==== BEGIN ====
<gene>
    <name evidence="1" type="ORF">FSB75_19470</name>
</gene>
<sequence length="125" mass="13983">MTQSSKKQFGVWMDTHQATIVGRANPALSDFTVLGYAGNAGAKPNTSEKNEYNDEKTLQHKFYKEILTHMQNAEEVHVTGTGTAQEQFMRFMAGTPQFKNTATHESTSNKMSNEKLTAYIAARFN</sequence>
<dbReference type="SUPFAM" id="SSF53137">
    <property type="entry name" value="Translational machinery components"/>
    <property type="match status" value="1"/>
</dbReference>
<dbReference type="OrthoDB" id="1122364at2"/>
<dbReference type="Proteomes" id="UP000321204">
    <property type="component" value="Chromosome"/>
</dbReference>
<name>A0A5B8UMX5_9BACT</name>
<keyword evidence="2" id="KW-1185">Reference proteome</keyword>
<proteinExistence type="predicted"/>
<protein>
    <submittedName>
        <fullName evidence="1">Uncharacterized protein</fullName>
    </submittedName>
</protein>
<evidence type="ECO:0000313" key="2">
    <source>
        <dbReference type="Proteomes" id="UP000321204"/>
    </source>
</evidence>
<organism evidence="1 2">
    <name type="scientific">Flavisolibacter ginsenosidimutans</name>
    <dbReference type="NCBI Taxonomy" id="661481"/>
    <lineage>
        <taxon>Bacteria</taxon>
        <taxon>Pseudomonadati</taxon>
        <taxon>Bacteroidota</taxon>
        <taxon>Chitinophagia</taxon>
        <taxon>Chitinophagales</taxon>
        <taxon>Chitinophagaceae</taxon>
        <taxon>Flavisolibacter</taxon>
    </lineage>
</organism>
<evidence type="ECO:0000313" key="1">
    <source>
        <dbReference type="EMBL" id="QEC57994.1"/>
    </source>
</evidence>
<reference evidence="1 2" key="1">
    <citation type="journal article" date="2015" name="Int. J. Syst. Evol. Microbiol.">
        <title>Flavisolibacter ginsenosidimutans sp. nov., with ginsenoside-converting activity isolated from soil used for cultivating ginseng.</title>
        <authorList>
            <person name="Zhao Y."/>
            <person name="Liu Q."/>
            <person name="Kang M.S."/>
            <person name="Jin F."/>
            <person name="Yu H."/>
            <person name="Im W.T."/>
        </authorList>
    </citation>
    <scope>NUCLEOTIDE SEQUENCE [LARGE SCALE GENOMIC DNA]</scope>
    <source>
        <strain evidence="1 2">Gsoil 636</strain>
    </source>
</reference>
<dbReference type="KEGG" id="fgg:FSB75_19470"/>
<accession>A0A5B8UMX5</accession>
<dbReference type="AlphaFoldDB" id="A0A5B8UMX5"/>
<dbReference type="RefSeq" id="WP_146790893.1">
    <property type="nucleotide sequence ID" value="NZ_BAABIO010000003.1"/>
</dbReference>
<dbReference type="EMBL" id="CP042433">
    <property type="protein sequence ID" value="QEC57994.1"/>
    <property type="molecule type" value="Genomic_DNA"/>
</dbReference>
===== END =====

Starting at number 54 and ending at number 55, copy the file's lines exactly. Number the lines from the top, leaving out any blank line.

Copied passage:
        </authorList>
    </citation>